Nigeria must pay penalty for border closure -MP
By Maxwell Ofori
Members of Parliament (MPs) have raised several concerns over the closure of the Nigeria border, which has impacted negatively on business activities for Ghana, and other countries.
The positions of the MPs followed a statement made on the floor of the House yesterday by the Chairman of the Foreign Affairs Committee, Frank Annoh-Dompere, which opened the floodgates for comments from members.
The member for Ningo-Prampram, Samuel Nartey George, said Nigeria should be made to pay compensation to the affected traders. He called on the government, through the Foreign Affairs Ministry, to make a strong case at the next meeting of the Economic Community of West African States (ECOWAS).
Since the issue broke, Nigeria has given the excuse that it was protecting its interests, and indicated it may open the border, possibly, next year. Sam George argued that Nigeria cannot claim that it was using national security concerns as a reason to hold Ghanaian businesses up for weeks.
“The government of Ghana must make a forceful representation at the next extraordinary summit of ECOWAS, and Nigeria must pay penalties to Ghanaian businesses that have suffered. This cannot go on like this. We need to also state our position. If Nigeria is looking to protect its businesses, Ghana must also look to protect its businesses,” he remarked.
The MP further stated that if member states of ECOWAS have signed on the Continental Free Trade Area and the Protocol on free movement, “on what basis is Nigeria holding Ghanaian businesses?” he quizzed.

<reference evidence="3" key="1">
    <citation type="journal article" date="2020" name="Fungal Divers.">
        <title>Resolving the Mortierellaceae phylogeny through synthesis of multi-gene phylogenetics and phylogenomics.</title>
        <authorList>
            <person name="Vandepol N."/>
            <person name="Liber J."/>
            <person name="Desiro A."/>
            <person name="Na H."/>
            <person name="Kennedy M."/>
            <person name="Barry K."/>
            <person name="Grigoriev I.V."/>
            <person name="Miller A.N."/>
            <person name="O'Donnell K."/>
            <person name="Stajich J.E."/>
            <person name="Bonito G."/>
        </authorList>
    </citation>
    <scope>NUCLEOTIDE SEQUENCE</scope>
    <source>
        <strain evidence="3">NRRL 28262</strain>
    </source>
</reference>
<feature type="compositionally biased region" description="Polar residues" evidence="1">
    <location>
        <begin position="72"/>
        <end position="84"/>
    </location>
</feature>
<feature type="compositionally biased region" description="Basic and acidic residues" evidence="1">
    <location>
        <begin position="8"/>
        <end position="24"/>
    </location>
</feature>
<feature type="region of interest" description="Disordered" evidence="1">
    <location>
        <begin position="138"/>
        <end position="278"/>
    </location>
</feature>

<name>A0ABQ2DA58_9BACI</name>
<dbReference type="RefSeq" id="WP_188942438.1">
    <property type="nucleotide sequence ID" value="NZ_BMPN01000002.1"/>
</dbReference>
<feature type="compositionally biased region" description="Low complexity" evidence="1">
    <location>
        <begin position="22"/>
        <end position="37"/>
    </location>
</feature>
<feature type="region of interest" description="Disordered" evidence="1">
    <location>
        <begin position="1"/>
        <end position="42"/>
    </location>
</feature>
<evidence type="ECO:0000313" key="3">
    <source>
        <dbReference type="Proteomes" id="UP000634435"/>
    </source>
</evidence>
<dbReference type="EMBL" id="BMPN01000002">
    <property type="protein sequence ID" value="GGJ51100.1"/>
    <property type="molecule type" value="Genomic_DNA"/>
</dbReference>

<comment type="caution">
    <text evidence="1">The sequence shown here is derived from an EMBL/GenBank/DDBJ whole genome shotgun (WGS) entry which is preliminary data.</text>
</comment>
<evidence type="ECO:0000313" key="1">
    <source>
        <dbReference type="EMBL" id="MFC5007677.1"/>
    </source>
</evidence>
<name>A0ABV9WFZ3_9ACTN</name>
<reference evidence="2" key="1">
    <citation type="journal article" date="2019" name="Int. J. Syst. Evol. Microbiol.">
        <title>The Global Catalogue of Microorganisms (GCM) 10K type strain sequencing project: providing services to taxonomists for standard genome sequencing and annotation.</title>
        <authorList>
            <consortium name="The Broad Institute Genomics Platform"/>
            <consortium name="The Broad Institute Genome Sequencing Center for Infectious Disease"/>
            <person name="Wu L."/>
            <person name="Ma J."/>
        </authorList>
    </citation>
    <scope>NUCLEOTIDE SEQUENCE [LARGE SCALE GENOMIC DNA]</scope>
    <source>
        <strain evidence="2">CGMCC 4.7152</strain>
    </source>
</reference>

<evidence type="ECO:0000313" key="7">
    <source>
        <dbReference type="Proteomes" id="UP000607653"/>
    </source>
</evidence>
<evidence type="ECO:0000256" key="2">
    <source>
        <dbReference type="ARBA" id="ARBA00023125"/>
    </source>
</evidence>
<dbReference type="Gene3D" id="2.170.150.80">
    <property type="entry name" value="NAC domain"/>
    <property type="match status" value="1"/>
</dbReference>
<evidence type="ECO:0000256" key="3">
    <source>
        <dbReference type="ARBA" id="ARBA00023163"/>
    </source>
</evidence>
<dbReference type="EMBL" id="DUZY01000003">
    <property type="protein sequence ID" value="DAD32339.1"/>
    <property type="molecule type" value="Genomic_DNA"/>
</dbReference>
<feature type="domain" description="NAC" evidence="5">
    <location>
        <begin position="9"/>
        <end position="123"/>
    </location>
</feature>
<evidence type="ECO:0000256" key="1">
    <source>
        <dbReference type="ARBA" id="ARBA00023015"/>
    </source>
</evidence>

On her part, the Minister for Foreign Affairs and Regional Integration, Shirley Ayorkor Botchway, urged Ghanaians to remain calm, because, “we all know what could happen if there are reprisals.
“Again, we also acknowledge the fact that their concerns are genuine and we have not rested on our efforts at all since this thing happened, and the whole country is aware that myself and the Minister for Trade have gone to Nigeria to meet our counterparts. Certain agreements were made between the two sides, and a follow up case has been made by our deputy ministers and we are in the process of engaging the Nigerians at the technical level,” she observed.
She assured the House that the government is fully engaged with Nigeria, and even ECOWAS, and would sooner than later give a full report on the issue, with an expectation that by that time, the problem would have been resolved.